As virtually anyone with a little knowledge of military history will know, last Friday saw the 70th anniversary of the Normandy landings (aka. D-Day). We decided to take the opportunity to play some games set during the Normandy invasion. The first game was played on Friday with Julian and the second one on Sunday with Martin.
I also wanted to take the chance to put the rules through its paces. All the previous games we played featured a realistic amount of armour compared to the number of infantry, but I wanted to see how they felt with no or very little armour. I also wanted to see how it played out when not using the Battlegroup force lists to create the forces for the game, but using a scenario from a third source.
Now before I start with the game reports, please let me excuse the more than poor picture quality. My camera is acting up these days (which also caused huge problems during our trip to Scotland). Amongst other things I cannot use the lens best suited for close-ups, I cannot use the program that allows me long exposure times (essential for close-ups) and most pictures are overexposed. In other words, I simply cannot take any pictures on the usual level of quality.
This was the game without any armour using a ready-made scenario. In this case “Purple Heart Hill” from the SkirmishCampaigns book “Normandy ´44 – Heroes of Omaha and Panzer Lehr”. The scenario features the defense of Hill 108 (rather a slight slope, which is why you the board shows no real rise) by the American 175th Infantry Regiment against Elements of Kampfgruppe Bohm on June 18th.
The table featured fields, an orchard, two light woods, a little low bocage and most importantly a ravine running most of the western edge of the board. The Americans would deploy in a trench on the northern half go the table which the Germans had to take to win the game. They would also deploy in foxholes and were allowed to place two minefields.
The German force (played by me) featured a 4 man infantry Platoon HQ, two infantry squads, a two men recon team (which we played as a spotter team), 8cm Mortar team, HMG team and 7,5cm infantry gun. Julians Americans featured an infantry platoon HQ, two Infantry fire teams, one 60cm mortar team and a .30cal team.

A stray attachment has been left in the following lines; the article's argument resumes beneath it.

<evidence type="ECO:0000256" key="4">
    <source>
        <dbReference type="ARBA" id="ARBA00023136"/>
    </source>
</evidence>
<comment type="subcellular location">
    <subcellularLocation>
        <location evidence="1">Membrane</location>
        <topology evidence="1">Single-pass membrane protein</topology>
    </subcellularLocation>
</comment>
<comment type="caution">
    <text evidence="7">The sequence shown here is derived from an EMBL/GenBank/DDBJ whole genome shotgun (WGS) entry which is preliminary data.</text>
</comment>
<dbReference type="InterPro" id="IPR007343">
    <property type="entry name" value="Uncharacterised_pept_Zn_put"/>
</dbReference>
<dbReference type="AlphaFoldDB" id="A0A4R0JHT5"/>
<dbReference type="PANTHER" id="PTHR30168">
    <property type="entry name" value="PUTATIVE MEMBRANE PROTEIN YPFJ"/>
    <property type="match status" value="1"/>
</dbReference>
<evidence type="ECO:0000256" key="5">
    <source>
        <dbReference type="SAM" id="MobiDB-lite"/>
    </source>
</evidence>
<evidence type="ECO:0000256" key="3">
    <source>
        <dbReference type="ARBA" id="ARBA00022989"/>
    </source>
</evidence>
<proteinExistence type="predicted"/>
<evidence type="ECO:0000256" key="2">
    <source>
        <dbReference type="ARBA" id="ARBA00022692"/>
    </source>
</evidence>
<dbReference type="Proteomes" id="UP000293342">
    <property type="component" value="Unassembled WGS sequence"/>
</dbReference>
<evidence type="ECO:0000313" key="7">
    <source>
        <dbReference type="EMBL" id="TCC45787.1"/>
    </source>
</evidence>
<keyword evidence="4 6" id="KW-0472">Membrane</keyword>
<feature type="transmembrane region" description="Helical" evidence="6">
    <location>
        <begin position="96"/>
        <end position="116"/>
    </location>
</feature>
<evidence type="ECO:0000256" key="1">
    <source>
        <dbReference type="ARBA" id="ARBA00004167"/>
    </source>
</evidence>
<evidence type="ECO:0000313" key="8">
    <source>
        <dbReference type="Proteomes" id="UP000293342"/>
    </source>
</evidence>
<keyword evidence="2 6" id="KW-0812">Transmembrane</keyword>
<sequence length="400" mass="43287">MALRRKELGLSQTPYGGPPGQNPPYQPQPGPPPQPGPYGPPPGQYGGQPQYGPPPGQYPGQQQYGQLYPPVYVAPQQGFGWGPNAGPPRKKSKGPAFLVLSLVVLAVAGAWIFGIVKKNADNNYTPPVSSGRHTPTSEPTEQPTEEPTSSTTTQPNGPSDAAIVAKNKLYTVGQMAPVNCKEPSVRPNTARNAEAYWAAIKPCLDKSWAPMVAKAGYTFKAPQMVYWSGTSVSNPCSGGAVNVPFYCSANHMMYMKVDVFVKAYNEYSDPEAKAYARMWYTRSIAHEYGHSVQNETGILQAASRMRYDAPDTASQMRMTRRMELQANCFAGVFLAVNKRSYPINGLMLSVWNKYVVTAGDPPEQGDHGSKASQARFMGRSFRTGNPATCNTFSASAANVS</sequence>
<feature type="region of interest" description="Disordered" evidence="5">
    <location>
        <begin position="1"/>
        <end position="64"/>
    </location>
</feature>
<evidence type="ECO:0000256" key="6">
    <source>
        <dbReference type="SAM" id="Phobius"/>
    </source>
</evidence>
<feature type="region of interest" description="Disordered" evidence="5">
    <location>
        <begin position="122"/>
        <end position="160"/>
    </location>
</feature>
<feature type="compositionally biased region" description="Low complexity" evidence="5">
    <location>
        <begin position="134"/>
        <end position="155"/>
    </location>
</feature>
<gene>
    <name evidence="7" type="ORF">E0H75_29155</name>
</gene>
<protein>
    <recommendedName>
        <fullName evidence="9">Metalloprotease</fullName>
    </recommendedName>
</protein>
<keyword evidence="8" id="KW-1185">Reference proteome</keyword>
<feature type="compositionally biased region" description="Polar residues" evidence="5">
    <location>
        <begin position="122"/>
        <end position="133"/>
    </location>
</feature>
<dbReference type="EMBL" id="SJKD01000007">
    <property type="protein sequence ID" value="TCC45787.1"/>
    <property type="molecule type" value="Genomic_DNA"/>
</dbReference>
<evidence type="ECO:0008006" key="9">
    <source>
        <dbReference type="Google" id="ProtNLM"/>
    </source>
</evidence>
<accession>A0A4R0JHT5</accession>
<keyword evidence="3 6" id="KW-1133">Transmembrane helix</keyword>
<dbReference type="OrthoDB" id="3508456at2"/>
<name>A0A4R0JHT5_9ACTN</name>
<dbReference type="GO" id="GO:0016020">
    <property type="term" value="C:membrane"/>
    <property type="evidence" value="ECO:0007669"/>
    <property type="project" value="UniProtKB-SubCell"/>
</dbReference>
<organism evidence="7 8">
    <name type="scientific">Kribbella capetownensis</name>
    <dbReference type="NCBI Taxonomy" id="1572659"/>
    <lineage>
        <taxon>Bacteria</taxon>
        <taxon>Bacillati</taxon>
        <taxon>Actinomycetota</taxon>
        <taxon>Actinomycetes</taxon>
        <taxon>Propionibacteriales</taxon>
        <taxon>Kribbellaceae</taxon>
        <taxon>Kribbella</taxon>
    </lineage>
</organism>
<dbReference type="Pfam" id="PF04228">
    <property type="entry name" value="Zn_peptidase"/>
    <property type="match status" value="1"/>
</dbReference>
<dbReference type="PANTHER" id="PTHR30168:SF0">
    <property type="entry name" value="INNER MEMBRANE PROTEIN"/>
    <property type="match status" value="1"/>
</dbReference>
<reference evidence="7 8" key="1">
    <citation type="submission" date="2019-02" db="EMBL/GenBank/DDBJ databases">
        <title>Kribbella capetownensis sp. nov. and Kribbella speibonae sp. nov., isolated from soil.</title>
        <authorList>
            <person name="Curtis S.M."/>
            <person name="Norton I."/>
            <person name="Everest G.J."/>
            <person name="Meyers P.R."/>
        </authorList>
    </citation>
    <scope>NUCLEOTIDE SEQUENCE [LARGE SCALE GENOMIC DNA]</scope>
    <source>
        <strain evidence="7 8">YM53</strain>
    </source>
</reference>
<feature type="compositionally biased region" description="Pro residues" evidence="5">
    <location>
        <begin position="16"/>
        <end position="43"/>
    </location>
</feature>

The American infantry would deploy in the trench, while the other troops were to deploy in the foxholes placed on the edge of the eastern small wood.
The Germans would start one infantry squad on each flank (one of them starting at the mouth of the ravine), the infantry gun on the western flank and the rest of the troops in the corner.
Now one thing I need to mention before we start the report. With the exception of the first and last rounds I managed to roll low for the number of orders for my Germans every round. So while Julians Americans virtually had more orders than units all the time, the Germans usually could only activate two or three units. In general my dice rolling was quiet poor, while Julians was good.
At the beginning of the game the Americans decided to lie in ambush and wait for the Germans. Both German infantry squads started their advance towards the enemy. For the one on the eastern flank this would be their only move until the last round for lack of orders. The one on the western flank came under fire from both the American infantry squads and the mortar team which resulted in both the main squad and the LMG team becoming pinned under fire. The German HMG and recon teams advanced into the orchard and the infantry gun opened fire the American mortar team, missing twice. Ending my first round, I decided to un-pin my pinned troops.
Not that it proved much use. On the next American turn they came under fire from the American infantry and mortar teams once more, which pinned them again. So as a result they could do nothing and the next German activation just saw the infantry gun fire and miss again. The HMG team joined in as well and while scoring a few hits, the foxhole kept the American mortar team safe. And again I decided to un-pin my troops again.